Kaguya-hime no Monogatari (The Tale of Princess Kaguya) is a 2013 animated movie produced by Studio Ghibli and directed by Takahata Isao. Based on one of the oldest and most popular folktale, “The Tale of the Bamboo-Cutter”, the movie shows the story of a nymph who descends from the Moon to the Earth.
In his early career, Takahata was inspired by French and other European animators and the tales they told. As his career progressed, he was more engrossed in the stories of his own country. That thought gave birth to the classic “Grave of the Fireflies”, one of the saddest tales ever told in cinema. His interest in telling stories rooted to Japan reaches its height in The Tale of Princess Kaguya.
The movie is painting in motion. Beautiful water-colour hand drawn paintings made me feel like I was watching old Japanese paintings in succession. The animation looks rough (a deliberate choice), the line art gets chaotic at some points (the best use of “abstraction” as said by some of the best animators in the industry) and does what it has to do (bring the characters and story to life).
The main characters are multi-dimensional. The woodcutter seems cold at times when he uses divine powers to name Kaguya a princess and makes her stay as a noble. However, he thinks it is the best thing to happen for a child who was divine herself. Kaguya’s mother is kindlier, although she also desires to make her a princess. Kaguya herself is a fun-loving girl who dreams of escaping back to her village when she is brought to the mansion in the town. Her sense of freedom is depicted well in the scenes in which she unleashes a cat, frees a sparrow from the cage, and dances when she sees sakura in the Spring.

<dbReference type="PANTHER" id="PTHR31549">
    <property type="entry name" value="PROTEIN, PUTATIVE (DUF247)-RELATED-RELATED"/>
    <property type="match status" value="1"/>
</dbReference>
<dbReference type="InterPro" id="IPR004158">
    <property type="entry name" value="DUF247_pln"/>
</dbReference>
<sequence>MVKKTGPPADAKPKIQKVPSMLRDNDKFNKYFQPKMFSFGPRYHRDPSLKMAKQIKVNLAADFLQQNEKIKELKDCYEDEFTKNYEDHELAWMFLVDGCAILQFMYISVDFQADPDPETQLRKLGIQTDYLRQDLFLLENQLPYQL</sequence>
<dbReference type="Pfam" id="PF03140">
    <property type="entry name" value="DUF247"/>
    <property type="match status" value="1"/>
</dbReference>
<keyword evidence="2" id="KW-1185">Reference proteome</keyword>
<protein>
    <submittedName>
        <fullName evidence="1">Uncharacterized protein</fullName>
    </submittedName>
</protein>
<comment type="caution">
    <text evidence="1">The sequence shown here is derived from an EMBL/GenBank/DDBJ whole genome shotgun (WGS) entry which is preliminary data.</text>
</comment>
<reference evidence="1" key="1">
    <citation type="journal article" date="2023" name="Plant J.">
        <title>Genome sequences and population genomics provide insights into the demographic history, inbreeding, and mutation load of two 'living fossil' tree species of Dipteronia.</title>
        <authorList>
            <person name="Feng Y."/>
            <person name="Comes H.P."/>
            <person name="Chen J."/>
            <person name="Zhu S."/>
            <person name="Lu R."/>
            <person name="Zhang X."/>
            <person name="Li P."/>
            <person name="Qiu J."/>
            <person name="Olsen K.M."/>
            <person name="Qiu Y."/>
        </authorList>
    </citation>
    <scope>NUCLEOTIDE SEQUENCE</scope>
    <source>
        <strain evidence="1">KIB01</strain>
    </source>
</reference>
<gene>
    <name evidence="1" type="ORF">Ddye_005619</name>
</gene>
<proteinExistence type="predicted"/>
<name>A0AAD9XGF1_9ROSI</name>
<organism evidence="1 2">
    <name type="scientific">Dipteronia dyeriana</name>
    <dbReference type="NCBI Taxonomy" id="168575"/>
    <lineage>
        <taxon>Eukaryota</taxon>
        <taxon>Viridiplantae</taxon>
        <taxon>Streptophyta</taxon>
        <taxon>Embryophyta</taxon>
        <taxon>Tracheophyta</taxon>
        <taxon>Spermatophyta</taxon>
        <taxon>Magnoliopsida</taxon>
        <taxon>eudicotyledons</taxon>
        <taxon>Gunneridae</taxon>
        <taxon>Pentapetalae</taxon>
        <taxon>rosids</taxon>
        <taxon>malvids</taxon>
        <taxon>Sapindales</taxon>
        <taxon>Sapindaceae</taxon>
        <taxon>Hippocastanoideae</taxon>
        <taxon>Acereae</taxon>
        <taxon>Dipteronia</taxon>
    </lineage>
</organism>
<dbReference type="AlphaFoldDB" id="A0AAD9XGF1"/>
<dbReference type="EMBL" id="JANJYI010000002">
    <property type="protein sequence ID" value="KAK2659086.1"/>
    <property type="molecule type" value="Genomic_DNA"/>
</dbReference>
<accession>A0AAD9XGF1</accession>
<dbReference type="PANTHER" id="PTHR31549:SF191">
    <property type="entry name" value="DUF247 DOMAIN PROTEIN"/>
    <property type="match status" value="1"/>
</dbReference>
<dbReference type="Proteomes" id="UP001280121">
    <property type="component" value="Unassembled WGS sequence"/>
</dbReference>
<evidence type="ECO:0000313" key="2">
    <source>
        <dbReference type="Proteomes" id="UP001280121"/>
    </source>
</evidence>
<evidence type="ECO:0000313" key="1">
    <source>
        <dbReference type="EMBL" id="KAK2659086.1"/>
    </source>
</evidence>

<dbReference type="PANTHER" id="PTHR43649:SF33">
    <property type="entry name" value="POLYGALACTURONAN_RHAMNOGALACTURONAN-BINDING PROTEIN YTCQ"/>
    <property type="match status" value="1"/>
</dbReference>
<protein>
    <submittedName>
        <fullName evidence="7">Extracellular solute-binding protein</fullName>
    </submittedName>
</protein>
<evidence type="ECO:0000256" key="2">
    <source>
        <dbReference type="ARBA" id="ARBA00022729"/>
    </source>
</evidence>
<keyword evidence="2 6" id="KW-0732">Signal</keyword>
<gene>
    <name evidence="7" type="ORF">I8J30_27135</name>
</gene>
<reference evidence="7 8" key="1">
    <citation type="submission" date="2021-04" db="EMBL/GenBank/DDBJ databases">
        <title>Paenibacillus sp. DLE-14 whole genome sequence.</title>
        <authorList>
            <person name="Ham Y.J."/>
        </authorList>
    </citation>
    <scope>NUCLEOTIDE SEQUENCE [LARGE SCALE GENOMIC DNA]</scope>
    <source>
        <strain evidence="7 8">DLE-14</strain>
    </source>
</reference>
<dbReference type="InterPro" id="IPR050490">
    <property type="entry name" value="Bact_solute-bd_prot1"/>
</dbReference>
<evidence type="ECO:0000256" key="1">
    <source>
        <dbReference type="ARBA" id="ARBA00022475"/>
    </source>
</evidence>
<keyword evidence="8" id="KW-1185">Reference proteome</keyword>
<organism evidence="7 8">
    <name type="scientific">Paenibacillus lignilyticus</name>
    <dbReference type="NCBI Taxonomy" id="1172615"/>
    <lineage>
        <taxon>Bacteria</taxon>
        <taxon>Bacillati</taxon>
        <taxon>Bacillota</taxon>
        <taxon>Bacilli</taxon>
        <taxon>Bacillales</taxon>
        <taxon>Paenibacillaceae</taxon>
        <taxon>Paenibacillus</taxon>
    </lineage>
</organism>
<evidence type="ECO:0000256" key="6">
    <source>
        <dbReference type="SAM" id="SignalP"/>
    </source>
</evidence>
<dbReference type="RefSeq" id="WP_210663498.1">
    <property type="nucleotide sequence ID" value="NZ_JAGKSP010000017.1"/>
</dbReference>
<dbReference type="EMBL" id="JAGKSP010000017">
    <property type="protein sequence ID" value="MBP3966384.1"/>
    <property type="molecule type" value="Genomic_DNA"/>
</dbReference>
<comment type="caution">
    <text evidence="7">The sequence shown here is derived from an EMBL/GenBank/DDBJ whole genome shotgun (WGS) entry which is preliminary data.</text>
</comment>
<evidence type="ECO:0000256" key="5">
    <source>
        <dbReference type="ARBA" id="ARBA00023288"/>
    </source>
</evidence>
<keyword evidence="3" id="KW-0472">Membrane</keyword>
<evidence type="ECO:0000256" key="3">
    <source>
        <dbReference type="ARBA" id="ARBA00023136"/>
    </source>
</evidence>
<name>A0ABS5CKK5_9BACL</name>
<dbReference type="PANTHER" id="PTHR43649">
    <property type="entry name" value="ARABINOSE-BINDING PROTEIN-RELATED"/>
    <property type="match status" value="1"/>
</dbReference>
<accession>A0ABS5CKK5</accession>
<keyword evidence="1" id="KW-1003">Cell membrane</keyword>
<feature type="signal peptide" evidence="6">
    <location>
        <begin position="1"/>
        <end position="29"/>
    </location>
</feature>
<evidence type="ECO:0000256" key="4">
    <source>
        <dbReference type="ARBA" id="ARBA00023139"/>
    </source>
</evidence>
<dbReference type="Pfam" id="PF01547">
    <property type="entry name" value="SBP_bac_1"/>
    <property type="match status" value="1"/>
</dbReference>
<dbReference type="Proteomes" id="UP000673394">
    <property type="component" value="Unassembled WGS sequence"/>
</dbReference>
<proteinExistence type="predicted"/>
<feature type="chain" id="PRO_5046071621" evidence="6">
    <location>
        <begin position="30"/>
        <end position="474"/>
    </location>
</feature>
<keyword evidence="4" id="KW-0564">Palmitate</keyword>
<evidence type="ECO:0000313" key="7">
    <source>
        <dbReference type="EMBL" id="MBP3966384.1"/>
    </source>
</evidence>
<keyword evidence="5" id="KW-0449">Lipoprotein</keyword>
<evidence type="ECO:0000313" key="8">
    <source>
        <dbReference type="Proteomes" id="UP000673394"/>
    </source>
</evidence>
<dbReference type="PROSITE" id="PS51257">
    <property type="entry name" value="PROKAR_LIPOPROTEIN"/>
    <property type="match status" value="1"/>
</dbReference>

The movie gave me a feeling so intense it is impossible to explain in words. Takahata’s mastery of story-telling, his artistic sense and vision has produced a movie that will soon be regarded as one of the classics.